So You Didn't Win the Lottery…Now What?
If you're reading this blog post, the overwhelming odds are that you didn't win the recent record-breaking lottery, although the winners have still not identified themselves. Americans spent $1.5 billion in their magical thinking quest to win the jackpot, fantasizing about how they would happily spend the $656 million that was to be paid out to the winner. As it happened, there were three winning tickets so the final after-tax take home this year for each will be about $100 million. Still, nothing to sneeze at.
Are you wondering how others have fared after winning the lottery? In many cases, not well. Over 1/3 of past winners were in serious financial trouble within five years, some facing bankruptcy. Others saw their health deteriorate or addictions spiral out of control. Relationships often turned sour, with friends or family taking advantage of them. And after an initial spurt in elation, most were not any happier than they were before winning.
So now that you don't have to spend time counting your fortune or interviewing and hiring a wealth adviser, here are six approaches to think about as you seek to achieve the authentic happiness you thought a winning number would bring:
Bring your experience of gratitude into the forefront. Keeping a gratitude journal can help you become more aware of what brings you pleasure. Several times a week, count your blessings and write about three specific experiences for which you were thankful that day. They could include a dramatic sunset, warm hug from a friend, tender compliment from your partner, delicious dessert. As you focus on these and choose not to take them for granted, you'll be increasing your level of joy. Express your gratitude to others who have made a positive difference in your life - you'll feel happier and so will they.
Engage in the world around you using your personal strengths. When you're absorbed in a challenging activity that you love and are skillful at, you'll feel more alive and authentic. Your energized focus and immersion in the task at hand create flow. This peak experience is accompanied by deep feelings of fulfillment and happiness. Identifying, developing and utilizing your character strengths at work and in your leisure interests bring you flow and a sense well-being that is genuine and lasting.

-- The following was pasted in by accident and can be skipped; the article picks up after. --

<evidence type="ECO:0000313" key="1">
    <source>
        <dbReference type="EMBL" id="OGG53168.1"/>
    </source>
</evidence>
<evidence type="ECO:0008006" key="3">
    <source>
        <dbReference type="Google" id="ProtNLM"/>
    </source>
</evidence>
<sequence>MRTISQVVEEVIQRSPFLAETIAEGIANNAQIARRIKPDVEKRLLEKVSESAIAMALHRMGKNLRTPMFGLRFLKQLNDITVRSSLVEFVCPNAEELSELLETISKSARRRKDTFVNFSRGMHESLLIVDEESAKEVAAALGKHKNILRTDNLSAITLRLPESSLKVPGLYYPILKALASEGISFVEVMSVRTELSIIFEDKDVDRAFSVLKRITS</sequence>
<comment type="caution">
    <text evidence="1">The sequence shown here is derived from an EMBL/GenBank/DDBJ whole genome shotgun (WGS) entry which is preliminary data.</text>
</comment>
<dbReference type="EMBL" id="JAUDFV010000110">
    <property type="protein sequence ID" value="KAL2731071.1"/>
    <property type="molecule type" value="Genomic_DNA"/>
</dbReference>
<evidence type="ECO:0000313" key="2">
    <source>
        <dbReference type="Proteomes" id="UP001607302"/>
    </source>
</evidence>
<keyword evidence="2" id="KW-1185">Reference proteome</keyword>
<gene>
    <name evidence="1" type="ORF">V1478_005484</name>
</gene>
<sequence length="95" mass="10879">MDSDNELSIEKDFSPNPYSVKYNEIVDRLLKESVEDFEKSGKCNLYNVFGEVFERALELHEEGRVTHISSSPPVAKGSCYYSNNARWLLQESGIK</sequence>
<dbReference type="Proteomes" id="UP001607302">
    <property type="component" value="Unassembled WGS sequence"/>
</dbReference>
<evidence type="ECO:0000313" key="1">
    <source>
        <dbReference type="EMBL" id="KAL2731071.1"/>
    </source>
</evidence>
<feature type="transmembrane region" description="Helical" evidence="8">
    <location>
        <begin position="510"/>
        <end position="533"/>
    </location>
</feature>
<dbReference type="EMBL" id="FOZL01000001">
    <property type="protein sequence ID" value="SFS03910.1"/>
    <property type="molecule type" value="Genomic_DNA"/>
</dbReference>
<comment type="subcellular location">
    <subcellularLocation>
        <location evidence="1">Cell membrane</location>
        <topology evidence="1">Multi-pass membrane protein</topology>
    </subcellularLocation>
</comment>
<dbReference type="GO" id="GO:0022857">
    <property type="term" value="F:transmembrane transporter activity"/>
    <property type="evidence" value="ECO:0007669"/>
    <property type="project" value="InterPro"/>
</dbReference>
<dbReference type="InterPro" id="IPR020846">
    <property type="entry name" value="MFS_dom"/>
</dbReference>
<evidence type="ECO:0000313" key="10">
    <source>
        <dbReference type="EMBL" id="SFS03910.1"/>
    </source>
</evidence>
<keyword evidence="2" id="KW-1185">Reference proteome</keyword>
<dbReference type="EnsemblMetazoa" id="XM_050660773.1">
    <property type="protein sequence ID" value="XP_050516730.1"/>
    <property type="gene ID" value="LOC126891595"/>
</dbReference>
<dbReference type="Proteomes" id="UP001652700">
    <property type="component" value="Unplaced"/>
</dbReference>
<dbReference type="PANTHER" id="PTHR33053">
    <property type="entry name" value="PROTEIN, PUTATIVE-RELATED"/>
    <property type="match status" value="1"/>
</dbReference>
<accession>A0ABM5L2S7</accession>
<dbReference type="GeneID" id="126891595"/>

Savor the pleasurable events and emotions you experience. First immerse yourself in these activities, being mindful so that your experience is rich and deep. Then set aside time later to re-live and enjoy the event and your feelings all over again. You'll find that your body becomes more relaxed, your thoughts more focused and your mood more upbeat.
Build and nurture personal relationships. Studies continue to show that positive relationships provide a buffer for the stresses we all encounter and are correlated with greater happiness, well-being, optimism, improved health, even a longer lifespan. And they work to create an upward spiral - the happier we are, the more we attract additional positive relationships.
Create a meaningful life by helping others. When you make a commitment to help others, your altruism also benefits you by increasing your levels of joy and contentment. Receiving a windfall of money - like that coming from a lottery win - doesn't actually lead to a long-term rise in degree of happiness when spent on oneself, once basic needs are met. However, spending a portion of that money on others - either as a gift or as a charitable donation - is correlated with an increase in happiness.
Set goals for yourself and work to achieve them. Striving for and accomplishing a goal leads to increased self-esteem and a sense mastery and efficacy. When you overcome challenges along the way, it creates even deeper well-being and feelings of control. And the optimism that you have about future meaningful successes can generate authentic happiness.
Is happiness really as simple as a warm puppy? Or as materialistic as a winning lottery ticket? There have been scores of philosophers and theologians over the years attempting to define it and to identify its components. President Abraham Lincoln, who went through great trials and difficulties, shared his view:
Most people are about as happy as they make up their minds to be.
How happy will you decide to be?